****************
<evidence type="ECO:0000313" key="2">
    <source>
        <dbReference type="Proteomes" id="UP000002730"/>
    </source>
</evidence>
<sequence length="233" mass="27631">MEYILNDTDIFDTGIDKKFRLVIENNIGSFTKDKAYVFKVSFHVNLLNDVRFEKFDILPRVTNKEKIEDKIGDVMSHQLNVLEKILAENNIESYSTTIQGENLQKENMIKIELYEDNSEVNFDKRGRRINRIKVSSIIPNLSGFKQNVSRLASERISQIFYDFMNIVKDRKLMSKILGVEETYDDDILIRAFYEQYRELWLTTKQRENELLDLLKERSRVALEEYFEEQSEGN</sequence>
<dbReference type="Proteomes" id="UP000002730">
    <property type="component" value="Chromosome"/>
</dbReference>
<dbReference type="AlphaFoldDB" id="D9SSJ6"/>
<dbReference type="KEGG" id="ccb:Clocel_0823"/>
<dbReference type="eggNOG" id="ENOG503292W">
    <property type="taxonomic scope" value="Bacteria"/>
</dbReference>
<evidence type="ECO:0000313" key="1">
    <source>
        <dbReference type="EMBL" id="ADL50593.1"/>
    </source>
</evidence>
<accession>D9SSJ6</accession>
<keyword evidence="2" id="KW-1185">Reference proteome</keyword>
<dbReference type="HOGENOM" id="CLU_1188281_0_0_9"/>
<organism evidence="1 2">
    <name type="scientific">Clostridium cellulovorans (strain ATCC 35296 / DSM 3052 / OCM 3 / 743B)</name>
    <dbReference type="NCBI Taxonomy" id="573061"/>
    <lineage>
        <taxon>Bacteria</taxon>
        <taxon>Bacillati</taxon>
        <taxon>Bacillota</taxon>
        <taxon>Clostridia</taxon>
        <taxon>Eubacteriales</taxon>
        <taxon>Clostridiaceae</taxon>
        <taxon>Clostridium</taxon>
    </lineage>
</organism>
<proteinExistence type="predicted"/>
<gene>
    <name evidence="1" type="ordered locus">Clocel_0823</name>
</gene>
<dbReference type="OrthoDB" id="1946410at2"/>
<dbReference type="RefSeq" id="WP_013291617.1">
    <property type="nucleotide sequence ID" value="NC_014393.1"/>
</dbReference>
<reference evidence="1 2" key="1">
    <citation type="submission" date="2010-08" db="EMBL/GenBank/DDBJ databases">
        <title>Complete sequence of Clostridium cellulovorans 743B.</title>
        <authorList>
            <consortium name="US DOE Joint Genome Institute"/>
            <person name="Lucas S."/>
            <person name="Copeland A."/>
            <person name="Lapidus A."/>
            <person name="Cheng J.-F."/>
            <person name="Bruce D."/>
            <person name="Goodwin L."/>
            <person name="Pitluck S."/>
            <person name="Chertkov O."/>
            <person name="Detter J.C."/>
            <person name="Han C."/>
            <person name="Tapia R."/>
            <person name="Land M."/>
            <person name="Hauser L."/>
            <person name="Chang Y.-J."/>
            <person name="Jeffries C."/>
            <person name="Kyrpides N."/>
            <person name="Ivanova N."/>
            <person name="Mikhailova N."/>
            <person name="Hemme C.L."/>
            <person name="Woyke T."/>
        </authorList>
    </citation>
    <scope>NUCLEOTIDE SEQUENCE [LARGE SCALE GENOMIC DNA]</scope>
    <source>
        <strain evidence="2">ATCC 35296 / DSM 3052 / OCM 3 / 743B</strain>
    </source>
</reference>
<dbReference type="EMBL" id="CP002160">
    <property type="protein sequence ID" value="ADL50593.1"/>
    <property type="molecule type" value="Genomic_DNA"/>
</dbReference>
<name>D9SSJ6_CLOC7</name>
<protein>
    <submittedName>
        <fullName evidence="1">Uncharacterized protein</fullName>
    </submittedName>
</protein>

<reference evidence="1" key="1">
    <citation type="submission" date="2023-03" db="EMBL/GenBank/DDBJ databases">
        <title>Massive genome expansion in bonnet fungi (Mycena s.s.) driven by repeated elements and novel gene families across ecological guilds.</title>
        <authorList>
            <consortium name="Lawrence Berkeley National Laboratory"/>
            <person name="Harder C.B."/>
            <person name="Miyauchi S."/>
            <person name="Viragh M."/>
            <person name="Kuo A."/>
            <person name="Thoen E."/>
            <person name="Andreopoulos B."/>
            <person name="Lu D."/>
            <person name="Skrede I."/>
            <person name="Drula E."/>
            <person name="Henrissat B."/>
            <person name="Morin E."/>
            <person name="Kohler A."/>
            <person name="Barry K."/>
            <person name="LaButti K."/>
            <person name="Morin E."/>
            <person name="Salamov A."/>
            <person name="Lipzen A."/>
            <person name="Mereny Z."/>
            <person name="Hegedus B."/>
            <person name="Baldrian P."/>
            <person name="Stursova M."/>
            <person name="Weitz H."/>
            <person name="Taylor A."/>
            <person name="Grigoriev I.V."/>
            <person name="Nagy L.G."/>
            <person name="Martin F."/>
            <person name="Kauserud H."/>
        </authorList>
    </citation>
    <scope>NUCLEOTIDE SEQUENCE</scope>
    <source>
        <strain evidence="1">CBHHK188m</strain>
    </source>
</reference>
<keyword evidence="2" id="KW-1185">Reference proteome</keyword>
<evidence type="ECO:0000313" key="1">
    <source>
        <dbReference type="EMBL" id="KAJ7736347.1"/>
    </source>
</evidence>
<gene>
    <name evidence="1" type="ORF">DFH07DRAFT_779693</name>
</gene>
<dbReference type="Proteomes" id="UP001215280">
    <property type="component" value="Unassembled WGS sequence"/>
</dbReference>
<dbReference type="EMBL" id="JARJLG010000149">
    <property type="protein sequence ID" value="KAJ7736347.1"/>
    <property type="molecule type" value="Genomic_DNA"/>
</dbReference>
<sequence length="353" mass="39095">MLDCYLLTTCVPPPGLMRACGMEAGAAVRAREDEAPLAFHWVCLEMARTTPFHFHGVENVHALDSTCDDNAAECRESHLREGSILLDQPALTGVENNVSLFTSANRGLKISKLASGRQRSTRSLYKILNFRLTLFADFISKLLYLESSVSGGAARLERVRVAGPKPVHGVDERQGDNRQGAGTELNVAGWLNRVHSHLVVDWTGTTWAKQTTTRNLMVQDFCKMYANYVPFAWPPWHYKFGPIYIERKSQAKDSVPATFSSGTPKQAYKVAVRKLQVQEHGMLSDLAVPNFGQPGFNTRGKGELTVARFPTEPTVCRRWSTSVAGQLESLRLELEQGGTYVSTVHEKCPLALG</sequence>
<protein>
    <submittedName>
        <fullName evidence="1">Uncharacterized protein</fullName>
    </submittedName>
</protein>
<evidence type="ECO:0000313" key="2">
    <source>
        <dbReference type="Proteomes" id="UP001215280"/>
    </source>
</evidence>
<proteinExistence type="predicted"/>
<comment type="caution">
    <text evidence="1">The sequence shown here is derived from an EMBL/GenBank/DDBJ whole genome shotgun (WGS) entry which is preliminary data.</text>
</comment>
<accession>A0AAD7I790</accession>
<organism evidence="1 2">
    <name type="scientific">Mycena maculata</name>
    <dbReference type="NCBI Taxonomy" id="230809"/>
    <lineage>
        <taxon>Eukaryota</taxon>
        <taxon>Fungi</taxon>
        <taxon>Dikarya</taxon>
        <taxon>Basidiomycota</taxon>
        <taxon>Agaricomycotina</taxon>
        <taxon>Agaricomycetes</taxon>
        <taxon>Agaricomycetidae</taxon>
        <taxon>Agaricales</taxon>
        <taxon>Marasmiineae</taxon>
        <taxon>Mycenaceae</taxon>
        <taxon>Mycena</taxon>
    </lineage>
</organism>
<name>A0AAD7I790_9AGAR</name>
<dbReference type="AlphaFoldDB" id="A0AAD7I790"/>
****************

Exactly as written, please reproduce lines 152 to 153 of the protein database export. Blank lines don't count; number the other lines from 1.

<proteinExistence type="predicted"/>
<comment type="caution">